Jon Schwarz writes: In his new book, It Worked For Me: In Life and Leadership, Colin Powell writes this about his 2003 presentation at the United Nations about Iraq’s supposed WMD: “I get mad when bl*ggers accuse me of lying – of knowing the information was false. I didn’t.”
Well, I’m a blugger, and I accuse Colin Powell of lying. The evidence is overwhelming that he knew much of what he said in front of the Security Council was false.
This may not seem plausible to people who know Powell only via the media image he’s carefully constructed over decades – that of being Washington’s last honorable man. As journalist Margaret Carlson said in 2003, “Whatever Colin does, I’ll go with.”
But in fact Powell’s image has about as much to do with reality as what he told the UN. Though his entire career Powell has eagerly bent the truth to please his superiors. He started his climb up the Army ladder by covering up the massacre of civilians by U.S. troops in Vietnam, even serving as a character witness for a general who apparently shot Vietnamese from helicopters for fun. During the 1980s, when Powell was assistant to then-Secretary of Defense Caspar Weinberger, he also helped cover up the Iran-contra scandal, and almost certainly deceived congressional investigators. (If there were a Museum of Washington’s Funniest Lies, it would have its own wing for Powell’s statement that, “To my recollection, I don’t have a recollection.”)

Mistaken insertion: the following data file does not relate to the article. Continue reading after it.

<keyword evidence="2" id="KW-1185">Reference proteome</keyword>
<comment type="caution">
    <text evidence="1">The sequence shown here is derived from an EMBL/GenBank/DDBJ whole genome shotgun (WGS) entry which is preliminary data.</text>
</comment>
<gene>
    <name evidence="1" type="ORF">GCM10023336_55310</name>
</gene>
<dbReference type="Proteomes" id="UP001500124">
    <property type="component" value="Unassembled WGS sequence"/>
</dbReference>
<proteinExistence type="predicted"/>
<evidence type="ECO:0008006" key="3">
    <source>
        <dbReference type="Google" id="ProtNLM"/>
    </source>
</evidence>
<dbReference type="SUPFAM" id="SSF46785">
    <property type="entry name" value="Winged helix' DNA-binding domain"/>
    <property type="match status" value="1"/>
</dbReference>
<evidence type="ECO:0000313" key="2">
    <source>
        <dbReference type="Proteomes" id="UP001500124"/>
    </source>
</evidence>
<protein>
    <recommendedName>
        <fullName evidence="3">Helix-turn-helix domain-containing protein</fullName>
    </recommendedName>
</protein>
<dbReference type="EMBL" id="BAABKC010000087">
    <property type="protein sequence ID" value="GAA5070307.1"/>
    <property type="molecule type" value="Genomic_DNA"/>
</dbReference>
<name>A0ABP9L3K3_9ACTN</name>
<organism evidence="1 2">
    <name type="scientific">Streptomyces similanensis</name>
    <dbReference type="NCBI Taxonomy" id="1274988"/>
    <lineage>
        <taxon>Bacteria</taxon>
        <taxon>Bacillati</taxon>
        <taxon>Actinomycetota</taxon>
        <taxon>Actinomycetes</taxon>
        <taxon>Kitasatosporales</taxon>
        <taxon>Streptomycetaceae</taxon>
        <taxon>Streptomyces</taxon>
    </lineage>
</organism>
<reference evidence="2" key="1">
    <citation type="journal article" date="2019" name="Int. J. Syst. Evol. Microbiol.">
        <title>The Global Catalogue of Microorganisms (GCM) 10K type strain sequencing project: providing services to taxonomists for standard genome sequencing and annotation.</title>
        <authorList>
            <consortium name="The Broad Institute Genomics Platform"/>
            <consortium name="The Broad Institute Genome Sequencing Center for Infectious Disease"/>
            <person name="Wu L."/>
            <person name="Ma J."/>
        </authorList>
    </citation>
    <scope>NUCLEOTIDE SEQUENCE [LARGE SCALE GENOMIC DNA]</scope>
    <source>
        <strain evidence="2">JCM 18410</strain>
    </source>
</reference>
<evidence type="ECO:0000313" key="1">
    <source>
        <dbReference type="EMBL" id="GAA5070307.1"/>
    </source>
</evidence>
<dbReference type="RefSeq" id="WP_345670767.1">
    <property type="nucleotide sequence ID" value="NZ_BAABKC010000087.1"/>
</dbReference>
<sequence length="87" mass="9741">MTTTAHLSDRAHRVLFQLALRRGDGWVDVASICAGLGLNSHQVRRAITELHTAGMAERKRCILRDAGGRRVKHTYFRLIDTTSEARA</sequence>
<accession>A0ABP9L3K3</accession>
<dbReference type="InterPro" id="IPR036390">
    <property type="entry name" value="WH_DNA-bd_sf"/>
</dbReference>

So everyone’s default assumption should have been that Powell would lie to Americans and the world at the UN. And – as anyone can see just by looking at what’s in the public record – he did. Below is a look line by line through Powell’s presentation to demonstrate the chasm between what he knew and what he said. [Continue reading…]